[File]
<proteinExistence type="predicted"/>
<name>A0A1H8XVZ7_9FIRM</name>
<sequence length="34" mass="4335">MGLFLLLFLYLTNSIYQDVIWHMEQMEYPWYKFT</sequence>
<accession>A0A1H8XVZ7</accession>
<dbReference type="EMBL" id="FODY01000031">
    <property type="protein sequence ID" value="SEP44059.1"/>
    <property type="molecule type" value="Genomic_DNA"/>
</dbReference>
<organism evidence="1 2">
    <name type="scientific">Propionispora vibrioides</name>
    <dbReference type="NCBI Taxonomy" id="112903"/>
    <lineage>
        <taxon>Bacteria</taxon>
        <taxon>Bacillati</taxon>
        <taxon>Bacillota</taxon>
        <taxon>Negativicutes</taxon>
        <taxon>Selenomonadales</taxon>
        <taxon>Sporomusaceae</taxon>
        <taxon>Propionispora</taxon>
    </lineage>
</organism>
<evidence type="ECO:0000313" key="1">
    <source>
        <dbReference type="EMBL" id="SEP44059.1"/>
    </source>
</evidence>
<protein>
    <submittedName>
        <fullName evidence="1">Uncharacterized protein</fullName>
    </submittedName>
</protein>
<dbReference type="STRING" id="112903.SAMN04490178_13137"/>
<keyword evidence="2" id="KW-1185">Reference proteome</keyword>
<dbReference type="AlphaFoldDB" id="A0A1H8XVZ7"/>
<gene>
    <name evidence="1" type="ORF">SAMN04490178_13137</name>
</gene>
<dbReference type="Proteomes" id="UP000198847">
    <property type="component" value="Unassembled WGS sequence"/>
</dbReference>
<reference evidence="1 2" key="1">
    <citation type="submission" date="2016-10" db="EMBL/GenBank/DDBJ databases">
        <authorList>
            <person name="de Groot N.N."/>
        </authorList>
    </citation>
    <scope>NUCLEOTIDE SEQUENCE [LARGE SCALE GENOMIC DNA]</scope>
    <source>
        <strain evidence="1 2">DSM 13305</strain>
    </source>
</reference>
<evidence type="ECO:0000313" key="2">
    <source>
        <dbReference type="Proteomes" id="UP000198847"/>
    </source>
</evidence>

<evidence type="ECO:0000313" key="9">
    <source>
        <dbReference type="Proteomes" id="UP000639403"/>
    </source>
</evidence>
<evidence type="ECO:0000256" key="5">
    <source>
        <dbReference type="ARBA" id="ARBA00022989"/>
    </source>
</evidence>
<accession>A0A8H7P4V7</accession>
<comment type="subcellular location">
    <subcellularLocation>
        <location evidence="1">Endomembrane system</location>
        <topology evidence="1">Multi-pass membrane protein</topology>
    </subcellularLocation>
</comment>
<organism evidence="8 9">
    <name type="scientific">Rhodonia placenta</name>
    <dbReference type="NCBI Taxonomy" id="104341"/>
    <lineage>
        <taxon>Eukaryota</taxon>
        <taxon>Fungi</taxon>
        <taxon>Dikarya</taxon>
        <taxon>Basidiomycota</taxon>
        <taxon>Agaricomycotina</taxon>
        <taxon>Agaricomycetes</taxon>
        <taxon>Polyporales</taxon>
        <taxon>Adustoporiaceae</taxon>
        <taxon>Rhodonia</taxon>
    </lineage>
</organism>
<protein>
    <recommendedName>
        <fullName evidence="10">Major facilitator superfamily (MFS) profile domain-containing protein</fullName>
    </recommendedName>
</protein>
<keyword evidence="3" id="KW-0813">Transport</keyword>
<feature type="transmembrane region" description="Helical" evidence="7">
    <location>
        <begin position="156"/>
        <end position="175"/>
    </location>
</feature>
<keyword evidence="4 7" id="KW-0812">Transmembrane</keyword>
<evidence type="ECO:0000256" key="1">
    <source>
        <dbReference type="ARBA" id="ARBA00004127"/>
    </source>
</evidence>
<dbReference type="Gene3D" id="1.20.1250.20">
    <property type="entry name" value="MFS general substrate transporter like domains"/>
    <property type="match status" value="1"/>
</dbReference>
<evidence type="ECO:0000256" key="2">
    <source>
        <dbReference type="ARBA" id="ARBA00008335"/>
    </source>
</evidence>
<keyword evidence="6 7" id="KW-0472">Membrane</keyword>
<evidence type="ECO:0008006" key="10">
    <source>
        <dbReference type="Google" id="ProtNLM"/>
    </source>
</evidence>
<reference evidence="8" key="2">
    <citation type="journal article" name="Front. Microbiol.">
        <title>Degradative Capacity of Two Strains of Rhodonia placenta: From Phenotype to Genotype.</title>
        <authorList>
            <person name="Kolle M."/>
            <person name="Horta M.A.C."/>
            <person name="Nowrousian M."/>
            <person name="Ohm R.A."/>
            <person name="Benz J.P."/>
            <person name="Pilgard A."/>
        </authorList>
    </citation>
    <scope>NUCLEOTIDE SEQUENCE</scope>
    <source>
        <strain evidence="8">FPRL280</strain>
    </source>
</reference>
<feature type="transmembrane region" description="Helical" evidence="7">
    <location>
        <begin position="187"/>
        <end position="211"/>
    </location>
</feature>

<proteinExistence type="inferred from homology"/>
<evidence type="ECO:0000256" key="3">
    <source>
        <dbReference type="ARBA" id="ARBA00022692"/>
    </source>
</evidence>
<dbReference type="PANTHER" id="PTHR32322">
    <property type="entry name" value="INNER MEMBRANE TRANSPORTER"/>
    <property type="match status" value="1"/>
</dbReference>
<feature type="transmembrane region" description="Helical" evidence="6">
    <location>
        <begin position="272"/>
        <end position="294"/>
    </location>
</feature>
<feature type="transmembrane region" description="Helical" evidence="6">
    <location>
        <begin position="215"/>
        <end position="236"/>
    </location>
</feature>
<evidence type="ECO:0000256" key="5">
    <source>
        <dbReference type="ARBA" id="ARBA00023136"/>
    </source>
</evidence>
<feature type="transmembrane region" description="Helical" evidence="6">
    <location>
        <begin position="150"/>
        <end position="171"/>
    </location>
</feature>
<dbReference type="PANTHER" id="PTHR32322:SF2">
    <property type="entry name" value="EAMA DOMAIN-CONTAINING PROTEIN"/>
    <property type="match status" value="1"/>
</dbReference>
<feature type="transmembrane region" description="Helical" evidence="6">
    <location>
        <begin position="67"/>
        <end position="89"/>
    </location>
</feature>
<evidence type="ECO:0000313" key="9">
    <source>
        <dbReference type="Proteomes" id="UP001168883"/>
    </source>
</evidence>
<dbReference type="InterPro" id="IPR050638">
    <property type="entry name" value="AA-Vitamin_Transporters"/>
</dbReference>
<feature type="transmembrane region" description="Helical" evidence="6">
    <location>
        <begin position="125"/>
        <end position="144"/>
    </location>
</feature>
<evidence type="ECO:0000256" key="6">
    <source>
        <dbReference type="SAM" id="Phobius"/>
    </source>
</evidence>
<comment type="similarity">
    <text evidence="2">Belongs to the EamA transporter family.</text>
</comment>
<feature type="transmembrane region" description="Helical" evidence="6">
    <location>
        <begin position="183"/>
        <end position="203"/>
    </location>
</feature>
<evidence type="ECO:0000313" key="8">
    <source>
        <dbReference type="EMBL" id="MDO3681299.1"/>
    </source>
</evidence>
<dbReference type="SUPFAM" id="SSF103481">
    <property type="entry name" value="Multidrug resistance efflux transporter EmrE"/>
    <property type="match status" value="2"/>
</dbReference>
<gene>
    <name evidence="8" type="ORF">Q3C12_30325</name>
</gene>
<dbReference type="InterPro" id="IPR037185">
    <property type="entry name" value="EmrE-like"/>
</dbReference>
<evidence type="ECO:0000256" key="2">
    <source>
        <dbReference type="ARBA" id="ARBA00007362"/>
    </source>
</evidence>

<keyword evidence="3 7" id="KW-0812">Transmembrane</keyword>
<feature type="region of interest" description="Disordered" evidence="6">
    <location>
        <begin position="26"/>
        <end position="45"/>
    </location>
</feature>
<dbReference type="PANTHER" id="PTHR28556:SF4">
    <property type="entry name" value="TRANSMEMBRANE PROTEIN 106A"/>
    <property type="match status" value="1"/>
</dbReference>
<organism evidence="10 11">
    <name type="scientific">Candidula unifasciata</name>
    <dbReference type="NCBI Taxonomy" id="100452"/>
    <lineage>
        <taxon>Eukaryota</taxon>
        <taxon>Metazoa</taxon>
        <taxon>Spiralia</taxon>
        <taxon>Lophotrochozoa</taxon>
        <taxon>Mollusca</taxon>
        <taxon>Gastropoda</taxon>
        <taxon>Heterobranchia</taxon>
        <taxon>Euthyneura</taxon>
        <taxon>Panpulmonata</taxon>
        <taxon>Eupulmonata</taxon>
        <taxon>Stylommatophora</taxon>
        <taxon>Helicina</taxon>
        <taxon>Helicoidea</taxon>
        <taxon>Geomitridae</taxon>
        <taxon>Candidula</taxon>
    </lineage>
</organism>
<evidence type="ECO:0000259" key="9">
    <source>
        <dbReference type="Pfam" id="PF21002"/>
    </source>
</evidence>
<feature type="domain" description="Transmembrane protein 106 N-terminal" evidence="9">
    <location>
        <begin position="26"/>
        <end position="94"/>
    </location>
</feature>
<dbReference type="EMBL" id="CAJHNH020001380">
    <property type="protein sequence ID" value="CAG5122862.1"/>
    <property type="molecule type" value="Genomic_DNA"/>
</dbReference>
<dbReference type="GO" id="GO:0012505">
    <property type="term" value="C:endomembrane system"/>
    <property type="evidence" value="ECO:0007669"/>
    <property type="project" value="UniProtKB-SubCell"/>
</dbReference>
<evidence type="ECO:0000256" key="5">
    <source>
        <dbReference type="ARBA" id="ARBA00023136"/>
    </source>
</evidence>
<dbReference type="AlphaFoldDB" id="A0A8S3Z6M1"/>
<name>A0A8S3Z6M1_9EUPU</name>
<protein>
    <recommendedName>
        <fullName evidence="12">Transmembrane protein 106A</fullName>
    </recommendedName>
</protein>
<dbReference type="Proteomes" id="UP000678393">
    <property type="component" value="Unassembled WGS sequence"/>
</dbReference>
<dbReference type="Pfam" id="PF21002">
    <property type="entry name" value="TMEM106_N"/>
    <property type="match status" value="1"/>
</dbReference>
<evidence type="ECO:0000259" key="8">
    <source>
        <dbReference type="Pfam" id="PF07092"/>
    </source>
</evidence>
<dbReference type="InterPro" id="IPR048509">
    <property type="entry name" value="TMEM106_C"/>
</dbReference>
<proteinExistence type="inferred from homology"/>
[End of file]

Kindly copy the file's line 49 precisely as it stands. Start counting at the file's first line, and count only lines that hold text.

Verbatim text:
        <strain evidence="1 2">DSM 13305</strain>